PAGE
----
Now that the annual Black Friday 5am morning rush has passed and so many of us find ourselves cheek to jowl as we jockey for the fastest check out line or the least-awful mall parking spot, it may be time to ask just why it’s called “Black Friday.’
Starting my advertising career in the 80’s, I always heard it was an accounting term. On this, the busiest shopping day of the year, most retailers moved from operating at a yearly loss (January through November) to earn their yearly profits during the Holiday season. They would finally hit the black ink, thus “Black Friday.” As definitions go, it was neat, tidy and just obscure enough.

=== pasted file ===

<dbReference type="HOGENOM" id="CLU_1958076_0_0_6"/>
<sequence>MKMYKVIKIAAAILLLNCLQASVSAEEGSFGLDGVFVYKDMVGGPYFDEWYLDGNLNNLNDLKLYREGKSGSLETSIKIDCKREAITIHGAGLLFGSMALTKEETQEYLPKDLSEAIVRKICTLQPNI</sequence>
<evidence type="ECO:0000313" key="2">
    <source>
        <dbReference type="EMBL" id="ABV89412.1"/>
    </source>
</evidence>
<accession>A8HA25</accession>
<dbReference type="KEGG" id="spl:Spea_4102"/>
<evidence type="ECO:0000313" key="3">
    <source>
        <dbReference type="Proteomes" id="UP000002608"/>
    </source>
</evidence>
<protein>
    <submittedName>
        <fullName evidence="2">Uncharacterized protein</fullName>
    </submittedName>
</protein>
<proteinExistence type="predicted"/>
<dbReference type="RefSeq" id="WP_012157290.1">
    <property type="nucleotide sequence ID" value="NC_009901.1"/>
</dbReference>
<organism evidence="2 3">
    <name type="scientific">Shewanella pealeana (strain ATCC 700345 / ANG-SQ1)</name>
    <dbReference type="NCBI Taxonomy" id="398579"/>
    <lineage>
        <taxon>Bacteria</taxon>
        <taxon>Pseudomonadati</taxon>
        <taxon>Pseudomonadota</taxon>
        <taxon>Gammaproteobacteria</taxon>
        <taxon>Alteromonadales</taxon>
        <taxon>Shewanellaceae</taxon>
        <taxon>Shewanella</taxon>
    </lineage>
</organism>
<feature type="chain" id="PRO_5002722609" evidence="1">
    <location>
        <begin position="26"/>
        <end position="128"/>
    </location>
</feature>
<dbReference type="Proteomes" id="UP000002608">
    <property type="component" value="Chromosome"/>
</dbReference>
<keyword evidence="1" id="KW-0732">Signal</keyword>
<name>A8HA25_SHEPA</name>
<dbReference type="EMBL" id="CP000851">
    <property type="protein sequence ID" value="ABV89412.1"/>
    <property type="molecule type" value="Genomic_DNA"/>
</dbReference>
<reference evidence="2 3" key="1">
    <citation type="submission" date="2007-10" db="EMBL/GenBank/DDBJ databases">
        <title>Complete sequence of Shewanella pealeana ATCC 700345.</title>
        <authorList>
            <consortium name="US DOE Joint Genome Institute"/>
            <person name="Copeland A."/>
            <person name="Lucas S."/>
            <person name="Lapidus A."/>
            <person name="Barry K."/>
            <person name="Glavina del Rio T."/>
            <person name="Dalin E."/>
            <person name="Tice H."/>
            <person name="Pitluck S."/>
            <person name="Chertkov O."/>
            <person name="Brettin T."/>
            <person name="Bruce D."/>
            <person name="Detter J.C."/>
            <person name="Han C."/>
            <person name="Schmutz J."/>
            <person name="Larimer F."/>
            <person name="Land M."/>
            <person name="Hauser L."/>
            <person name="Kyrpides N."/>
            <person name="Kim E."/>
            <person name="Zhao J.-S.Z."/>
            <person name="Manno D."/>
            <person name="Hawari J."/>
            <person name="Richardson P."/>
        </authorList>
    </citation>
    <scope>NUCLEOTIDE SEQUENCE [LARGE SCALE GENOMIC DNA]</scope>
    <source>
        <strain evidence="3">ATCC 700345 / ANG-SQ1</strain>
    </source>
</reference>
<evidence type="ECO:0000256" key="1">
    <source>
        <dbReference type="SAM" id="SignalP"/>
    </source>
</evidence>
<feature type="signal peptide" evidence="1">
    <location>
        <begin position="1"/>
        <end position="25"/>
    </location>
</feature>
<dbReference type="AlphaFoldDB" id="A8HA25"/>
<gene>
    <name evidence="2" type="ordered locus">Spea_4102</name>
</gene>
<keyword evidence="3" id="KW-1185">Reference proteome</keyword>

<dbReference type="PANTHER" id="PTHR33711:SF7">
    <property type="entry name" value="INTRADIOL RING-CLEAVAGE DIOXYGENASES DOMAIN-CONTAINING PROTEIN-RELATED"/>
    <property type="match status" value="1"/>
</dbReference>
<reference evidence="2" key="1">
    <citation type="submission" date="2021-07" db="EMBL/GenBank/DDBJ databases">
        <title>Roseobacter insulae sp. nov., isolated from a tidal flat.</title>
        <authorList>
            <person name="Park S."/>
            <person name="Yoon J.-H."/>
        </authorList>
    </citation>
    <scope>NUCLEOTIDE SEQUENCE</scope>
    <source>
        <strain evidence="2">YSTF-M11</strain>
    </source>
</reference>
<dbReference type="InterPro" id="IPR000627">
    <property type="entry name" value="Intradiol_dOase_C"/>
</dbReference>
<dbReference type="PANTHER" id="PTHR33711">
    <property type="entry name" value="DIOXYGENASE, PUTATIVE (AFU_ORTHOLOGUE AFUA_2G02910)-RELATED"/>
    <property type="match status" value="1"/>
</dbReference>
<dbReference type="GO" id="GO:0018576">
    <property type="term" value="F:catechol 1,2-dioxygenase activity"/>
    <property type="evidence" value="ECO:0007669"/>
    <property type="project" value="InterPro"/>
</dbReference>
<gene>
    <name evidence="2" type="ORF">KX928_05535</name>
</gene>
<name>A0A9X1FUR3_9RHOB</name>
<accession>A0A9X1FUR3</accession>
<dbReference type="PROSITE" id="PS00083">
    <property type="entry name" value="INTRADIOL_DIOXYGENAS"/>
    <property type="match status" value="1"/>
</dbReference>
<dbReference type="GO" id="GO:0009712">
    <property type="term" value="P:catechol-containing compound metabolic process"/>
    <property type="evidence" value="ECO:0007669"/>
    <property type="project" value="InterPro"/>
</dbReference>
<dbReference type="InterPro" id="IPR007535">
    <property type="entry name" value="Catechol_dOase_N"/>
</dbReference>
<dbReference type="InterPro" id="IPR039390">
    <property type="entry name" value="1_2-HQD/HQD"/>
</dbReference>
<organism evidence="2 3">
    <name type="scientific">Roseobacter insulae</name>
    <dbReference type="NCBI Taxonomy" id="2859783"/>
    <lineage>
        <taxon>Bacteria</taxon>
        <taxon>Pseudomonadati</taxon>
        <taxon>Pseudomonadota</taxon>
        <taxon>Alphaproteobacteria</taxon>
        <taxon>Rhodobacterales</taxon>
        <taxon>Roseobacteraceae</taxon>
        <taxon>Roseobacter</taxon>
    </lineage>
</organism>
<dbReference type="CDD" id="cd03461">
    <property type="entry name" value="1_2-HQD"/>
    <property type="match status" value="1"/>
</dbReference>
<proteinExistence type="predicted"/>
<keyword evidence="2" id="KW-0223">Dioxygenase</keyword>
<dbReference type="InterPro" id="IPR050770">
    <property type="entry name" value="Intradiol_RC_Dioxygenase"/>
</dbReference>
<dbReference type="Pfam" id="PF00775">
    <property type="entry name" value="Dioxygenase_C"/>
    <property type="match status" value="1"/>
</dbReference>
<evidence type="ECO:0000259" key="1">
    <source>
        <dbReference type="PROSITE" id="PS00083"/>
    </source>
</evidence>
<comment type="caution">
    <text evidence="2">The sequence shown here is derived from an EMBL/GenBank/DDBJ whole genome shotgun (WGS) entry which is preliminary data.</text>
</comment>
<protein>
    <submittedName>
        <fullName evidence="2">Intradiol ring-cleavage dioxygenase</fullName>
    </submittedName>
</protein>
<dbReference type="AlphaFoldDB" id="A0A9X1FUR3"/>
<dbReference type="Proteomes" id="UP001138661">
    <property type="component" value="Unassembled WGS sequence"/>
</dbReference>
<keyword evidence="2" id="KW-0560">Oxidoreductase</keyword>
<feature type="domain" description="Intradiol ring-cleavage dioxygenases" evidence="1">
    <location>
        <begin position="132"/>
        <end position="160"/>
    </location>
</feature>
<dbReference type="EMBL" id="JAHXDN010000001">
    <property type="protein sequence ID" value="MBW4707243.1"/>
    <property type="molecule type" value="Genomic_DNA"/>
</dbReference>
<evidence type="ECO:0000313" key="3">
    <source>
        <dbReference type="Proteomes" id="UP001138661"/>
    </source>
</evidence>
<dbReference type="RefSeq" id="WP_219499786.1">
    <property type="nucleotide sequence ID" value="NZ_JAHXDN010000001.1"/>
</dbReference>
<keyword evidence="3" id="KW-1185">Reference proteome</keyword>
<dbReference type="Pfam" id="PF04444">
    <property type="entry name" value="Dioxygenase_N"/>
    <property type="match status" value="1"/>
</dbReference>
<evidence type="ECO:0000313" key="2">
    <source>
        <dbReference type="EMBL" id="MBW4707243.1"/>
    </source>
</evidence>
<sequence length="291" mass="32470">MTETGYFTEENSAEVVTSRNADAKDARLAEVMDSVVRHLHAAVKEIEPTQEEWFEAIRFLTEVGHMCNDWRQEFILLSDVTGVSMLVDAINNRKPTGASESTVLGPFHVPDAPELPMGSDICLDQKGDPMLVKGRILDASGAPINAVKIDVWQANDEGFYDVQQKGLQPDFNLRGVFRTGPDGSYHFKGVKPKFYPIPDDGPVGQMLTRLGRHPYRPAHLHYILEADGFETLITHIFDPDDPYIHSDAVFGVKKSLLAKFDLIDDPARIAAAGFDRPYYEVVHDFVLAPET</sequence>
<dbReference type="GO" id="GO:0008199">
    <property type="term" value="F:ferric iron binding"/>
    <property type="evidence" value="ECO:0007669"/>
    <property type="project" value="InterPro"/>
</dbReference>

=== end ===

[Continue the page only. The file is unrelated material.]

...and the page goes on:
Unfortunately, it’s also half-true. Much like the Stephenie Mayer phenomenon convinced today’s teens that she invented the goth vampire genre, this Black Friday explanation obscures the original source of the name: the Philadelphia Police Department. On the best of days, traffic clogs that city’s narrow, colonial-era streets but when you add all the cars coming in for Holiday shopping at the flagship John Wanamaker’s and the annual Army-Navy game at the old JFK Stadium, the streets become absolutely paralyzed. And so, by 1965, Philadelphia’s finest had dubbed it Black Friday.
Now you know. Happy shopping.
By Dennis Ryan, CCO, Element 79
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